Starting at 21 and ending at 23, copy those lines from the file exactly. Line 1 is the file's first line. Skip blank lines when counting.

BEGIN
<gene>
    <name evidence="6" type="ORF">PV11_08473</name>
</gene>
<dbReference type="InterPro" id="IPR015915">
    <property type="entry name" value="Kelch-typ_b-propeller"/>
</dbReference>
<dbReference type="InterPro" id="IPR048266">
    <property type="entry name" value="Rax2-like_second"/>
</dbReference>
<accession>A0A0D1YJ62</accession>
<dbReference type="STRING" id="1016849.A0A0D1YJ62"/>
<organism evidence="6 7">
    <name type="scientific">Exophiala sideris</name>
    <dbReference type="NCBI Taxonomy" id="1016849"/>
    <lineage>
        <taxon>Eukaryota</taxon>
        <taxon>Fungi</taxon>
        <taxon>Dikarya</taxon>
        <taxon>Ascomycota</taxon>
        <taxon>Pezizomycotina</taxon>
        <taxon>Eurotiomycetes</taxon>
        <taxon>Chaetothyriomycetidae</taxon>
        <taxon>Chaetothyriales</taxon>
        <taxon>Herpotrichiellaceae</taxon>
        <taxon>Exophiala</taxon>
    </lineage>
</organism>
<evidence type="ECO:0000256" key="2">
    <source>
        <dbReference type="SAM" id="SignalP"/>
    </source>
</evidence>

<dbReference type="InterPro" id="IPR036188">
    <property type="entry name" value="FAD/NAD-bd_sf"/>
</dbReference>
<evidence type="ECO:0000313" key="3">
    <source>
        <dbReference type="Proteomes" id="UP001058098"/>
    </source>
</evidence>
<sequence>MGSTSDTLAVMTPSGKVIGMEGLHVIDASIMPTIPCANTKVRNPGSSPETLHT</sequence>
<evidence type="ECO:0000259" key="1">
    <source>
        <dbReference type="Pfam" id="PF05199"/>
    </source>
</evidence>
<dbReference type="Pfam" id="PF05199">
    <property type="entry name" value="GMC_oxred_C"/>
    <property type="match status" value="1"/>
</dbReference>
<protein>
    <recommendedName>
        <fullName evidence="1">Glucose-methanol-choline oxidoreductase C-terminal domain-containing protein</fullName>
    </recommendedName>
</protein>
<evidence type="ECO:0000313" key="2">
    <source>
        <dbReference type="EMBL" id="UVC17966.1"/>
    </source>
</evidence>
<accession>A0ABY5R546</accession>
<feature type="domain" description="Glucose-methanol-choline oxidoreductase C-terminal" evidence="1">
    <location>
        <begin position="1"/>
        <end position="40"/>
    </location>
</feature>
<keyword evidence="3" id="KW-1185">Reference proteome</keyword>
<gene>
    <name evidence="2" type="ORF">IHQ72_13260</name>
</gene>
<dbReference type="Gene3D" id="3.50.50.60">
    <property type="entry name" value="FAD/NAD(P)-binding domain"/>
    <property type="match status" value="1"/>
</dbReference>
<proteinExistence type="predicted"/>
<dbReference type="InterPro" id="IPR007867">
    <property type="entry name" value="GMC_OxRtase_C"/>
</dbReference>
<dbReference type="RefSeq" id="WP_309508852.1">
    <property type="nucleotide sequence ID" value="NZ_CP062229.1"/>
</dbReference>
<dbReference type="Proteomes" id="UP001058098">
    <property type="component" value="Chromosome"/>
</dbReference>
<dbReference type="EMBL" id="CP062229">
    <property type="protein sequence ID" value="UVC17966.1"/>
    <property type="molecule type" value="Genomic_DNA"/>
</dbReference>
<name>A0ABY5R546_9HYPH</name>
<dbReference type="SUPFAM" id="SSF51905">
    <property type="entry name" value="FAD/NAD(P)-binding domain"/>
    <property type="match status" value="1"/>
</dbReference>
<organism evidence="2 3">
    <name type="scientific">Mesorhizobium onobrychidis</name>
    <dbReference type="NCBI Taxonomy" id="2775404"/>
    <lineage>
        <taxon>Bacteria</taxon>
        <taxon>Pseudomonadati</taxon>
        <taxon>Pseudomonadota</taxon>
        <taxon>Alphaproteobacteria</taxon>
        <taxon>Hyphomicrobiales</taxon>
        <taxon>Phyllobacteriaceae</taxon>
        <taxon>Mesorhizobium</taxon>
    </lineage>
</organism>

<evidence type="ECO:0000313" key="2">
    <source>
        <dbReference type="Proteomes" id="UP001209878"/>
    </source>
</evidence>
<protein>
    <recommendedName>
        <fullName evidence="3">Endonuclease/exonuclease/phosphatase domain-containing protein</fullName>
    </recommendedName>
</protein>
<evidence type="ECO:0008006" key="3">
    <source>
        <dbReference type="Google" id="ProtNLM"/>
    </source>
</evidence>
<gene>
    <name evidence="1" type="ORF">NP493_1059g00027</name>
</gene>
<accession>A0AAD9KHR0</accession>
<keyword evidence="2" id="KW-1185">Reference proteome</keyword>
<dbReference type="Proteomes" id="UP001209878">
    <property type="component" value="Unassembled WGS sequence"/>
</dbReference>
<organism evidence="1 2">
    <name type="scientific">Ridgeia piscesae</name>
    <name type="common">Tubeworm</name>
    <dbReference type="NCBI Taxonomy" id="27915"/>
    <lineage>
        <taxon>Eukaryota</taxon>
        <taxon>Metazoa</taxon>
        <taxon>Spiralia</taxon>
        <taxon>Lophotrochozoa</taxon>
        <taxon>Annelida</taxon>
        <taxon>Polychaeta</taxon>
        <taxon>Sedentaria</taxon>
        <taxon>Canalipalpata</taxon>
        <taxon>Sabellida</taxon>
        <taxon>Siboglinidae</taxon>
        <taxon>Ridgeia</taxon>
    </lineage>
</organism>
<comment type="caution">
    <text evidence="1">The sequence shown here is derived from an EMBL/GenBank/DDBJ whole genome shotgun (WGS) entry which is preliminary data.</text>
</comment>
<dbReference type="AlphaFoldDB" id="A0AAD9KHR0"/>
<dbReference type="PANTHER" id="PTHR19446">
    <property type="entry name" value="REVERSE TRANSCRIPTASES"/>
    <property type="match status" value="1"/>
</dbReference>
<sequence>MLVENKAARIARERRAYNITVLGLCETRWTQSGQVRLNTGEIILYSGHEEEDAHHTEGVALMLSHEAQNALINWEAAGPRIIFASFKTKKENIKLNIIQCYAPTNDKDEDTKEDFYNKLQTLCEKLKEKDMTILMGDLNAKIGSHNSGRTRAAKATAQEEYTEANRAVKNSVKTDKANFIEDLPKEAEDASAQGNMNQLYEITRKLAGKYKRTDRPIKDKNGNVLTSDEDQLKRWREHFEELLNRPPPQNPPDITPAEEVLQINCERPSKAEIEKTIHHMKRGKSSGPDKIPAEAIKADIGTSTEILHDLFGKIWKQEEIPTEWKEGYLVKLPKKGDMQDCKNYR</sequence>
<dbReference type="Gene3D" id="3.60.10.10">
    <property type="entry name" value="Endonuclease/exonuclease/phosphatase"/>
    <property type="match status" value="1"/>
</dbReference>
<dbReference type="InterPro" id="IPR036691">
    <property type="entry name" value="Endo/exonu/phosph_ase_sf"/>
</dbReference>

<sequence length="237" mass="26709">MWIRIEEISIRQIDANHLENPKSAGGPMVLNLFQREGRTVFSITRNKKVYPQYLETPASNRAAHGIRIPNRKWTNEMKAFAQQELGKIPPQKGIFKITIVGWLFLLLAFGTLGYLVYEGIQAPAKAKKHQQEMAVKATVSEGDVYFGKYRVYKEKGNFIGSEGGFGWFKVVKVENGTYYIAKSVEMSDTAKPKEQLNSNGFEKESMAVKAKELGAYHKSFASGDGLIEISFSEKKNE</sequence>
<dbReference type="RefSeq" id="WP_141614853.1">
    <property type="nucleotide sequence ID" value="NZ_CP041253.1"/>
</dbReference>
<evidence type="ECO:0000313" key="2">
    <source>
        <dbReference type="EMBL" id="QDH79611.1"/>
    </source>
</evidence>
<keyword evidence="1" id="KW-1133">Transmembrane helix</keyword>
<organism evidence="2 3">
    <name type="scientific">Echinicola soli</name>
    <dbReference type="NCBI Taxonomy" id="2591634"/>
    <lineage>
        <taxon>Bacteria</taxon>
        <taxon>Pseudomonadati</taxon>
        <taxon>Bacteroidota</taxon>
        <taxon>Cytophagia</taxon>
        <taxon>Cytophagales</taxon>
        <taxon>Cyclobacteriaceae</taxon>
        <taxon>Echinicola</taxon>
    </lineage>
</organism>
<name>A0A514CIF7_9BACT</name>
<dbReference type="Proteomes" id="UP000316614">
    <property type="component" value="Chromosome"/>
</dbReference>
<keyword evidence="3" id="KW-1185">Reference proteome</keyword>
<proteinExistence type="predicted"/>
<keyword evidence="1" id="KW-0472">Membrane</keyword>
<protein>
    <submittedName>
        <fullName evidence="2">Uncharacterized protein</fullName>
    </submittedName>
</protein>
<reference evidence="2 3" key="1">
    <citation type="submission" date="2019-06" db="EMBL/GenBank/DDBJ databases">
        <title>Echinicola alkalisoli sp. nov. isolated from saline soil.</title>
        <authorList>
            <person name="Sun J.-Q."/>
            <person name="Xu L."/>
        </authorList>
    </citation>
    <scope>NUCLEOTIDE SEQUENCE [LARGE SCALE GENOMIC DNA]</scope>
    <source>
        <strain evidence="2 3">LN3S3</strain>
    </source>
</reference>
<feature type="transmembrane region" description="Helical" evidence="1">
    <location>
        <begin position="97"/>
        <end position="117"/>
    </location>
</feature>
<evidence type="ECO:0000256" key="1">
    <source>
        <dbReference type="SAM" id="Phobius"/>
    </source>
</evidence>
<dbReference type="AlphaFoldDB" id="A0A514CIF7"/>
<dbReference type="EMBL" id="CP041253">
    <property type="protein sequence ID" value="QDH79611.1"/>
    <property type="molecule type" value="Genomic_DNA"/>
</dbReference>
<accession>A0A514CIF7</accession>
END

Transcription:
        <taxon>Eurotiomycetes</taxon>
        <taxon>Chaetothyriomycetidae</taxon>
        <taxon>Chaetothyriales</taxon>